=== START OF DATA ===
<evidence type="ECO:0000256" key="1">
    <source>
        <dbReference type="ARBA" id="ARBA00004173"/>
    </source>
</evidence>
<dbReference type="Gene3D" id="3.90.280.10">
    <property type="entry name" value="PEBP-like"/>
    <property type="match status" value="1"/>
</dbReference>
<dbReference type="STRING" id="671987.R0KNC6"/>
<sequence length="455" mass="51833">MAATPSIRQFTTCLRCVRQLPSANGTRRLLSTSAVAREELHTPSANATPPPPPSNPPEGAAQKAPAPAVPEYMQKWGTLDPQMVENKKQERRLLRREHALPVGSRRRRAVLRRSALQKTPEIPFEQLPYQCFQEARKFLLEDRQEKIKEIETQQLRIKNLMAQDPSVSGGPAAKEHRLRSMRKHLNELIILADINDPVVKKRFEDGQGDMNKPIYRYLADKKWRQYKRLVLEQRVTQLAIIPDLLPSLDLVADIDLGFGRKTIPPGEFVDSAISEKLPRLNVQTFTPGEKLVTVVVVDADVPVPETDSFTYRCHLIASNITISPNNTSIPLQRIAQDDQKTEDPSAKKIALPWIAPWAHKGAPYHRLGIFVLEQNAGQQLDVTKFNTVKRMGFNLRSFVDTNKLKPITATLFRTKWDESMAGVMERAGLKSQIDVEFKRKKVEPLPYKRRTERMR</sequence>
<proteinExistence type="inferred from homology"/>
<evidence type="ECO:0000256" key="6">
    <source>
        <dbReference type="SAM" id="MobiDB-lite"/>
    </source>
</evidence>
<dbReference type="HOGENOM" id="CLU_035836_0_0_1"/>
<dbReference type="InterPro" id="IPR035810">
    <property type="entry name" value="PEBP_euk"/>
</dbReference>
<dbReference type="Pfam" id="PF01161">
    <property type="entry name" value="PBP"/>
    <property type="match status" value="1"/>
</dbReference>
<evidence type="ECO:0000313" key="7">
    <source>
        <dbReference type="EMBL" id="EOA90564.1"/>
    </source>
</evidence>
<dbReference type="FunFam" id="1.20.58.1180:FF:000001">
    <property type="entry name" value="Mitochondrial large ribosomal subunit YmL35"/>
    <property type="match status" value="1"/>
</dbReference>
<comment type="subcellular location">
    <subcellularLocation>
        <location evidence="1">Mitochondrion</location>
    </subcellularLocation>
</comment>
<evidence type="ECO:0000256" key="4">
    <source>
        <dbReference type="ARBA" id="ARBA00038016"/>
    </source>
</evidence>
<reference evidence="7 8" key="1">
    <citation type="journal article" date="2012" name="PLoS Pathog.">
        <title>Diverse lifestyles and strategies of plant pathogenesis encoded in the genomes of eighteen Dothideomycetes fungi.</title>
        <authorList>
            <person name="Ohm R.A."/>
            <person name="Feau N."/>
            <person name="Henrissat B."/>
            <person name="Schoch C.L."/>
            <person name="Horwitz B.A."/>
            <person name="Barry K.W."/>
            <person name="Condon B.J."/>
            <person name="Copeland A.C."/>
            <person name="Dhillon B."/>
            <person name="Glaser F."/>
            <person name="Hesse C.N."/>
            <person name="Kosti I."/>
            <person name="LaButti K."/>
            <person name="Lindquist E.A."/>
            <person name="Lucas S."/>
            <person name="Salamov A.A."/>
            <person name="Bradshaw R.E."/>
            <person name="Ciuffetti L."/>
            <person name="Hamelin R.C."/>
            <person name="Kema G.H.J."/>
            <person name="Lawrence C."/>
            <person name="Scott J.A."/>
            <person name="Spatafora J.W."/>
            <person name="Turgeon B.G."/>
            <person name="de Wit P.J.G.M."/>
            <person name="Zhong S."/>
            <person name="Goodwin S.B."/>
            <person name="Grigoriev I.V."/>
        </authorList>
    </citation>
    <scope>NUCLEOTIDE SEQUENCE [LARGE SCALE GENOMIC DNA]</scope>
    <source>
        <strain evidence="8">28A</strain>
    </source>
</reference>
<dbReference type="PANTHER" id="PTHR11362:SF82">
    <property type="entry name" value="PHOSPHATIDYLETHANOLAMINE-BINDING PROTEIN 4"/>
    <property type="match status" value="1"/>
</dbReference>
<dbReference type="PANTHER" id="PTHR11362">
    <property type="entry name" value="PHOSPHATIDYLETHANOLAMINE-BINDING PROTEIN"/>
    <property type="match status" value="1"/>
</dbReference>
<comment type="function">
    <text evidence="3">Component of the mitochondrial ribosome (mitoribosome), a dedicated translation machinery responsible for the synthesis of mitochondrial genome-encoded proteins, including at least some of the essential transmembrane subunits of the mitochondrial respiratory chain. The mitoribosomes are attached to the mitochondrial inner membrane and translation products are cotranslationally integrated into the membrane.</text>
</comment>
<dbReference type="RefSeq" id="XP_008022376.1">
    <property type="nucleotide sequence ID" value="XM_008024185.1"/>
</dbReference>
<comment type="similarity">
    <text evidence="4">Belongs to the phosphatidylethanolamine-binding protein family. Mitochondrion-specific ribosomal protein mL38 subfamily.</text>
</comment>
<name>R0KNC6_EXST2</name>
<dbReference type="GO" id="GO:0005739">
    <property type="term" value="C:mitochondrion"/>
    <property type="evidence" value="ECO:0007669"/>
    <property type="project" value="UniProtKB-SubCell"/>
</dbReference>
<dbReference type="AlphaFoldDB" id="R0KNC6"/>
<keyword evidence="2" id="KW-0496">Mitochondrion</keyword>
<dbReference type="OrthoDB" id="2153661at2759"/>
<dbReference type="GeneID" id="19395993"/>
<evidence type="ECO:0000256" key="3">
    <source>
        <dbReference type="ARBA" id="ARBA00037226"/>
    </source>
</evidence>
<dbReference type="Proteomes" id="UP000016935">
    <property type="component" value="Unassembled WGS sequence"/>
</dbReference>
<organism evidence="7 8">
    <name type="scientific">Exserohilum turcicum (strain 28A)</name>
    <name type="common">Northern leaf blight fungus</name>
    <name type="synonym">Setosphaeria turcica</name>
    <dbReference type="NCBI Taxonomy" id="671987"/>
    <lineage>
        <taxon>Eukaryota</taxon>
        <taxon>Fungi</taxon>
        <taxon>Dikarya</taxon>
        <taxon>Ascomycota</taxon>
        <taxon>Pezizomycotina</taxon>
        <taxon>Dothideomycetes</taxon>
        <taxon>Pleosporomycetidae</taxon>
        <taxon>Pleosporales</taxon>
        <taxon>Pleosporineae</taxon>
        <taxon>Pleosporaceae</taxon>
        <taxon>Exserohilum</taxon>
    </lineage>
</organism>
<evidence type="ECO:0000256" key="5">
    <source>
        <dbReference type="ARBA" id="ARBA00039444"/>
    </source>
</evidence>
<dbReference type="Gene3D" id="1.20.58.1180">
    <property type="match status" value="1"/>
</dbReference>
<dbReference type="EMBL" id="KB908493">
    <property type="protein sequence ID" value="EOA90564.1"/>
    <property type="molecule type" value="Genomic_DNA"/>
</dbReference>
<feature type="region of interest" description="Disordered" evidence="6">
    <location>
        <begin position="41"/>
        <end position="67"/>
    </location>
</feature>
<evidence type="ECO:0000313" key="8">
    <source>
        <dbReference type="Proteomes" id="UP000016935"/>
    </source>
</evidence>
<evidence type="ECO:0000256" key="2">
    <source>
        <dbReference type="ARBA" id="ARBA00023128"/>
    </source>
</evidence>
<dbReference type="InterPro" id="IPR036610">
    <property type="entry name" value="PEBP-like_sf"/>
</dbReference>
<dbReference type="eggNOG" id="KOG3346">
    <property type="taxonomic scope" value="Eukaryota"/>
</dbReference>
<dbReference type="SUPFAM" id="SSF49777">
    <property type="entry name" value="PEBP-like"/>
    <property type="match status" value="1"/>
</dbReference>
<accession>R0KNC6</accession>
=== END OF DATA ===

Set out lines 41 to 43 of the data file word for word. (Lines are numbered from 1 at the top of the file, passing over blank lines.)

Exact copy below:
    <source>
        <dbReference type="ARBA" id="ARBA00038016"/>
    </source>